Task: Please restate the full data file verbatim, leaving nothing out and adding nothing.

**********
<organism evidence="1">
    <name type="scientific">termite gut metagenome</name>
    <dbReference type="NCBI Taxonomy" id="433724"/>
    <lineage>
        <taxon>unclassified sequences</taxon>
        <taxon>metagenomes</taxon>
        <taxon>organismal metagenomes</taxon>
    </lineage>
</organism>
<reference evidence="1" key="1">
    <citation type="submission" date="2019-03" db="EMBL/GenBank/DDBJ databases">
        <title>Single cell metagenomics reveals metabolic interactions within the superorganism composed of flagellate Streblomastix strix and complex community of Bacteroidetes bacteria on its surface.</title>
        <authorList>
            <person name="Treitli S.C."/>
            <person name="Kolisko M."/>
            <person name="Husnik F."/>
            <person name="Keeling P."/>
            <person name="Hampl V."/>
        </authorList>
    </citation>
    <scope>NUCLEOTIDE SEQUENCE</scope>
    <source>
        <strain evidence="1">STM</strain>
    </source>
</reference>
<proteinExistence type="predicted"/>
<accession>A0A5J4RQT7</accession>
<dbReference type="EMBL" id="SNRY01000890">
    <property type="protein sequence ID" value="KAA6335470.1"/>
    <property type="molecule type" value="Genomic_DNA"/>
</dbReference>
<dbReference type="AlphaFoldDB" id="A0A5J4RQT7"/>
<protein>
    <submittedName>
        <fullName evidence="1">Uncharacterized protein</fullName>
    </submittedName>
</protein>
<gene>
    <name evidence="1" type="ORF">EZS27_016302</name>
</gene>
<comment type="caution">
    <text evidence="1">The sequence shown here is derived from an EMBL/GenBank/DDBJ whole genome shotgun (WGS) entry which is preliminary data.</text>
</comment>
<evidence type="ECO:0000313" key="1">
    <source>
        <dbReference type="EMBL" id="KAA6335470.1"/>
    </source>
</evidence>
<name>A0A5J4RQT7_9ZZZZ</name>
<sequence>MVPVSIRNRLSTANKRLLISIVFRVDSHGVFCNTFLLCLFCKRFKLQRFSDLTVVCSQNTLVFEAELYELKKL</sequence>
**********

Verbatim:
<organism evidence="1">
    <name type="scientific">termite gut metagenome</name>
    <dbReference type="NCBI Taxonomy" id="433724"/>
    <lineage>
        <taxon>unclassified sequences</taxon>
        <taxon>metagenomes</taxon>
        <taxon>organismal metagenomes</taxon>
    </lineage>
</organism>
<reference evidence="1" key="1">
    <citation type="submission" date="2019-03" db="EMBL/GenBank/DDBJ databases">
        <title>Single cell metagenomics reveals metabolic interactions within the superorganism composed of flagellate Streblomastix strix and complex community of Bacteroidetes bacteria on its surface.</title>
        <authorList>
            <person name="Treitli S.C."/>
            <person name="Kolisko M."/>
            <person name="Husnik F."/>
            <person name="Keeling P."/>
            <person name="Hampl V."/>
        </authorList>
    </citation>
    <scope>NUCLEOTIDE SEQUENCE</scope>
    <source>
        <strain evidence="1">STM</strain>
    </source>
</reference>
<proteinExistence type="predicted"/>
<accession>A0A5J4RQT7</accession>
<dbReference type="EMBL" id="SNRY01000890">
    <property type="protein sequence ID" value="KAA6335470.1"/>
    <property type="molecule type" value="Genomic_DNA"/>
</dbReference>
<dbReference type="AlphaFoldDB" id="A0A5J4RQT7"/>
<protein>
    <submittedName>
        <fullName evidence="1">Uncharacterized protein</fullName>
    </submittedName>
</protein>
<gene>
    <name evidence="1" type="ORF">EZS27_016302</name>
</gene>
<comment type="caution">
    <text evidence="1">The sequence shown here is derived from an EMBL/GenBank/DDBJ whole genome shotgun (WGS) entry which is preliminary data.</text>
</comment>
<evidence type="ECO:0000313" key="1">
    <source>
        <dbReference type="EMBL" id="KAA6335470.1"/>
    </source>
</evidence>
<name>A0A5J4RQT7_9ZZZZ</name>
<sequence>MVPVSIRNRLSTANKRLLISIVFRVDSHGVFCNTFLLCLFCKRFKLQRFSDLTVVCSQNTLVFEAELYELKKL</sequence>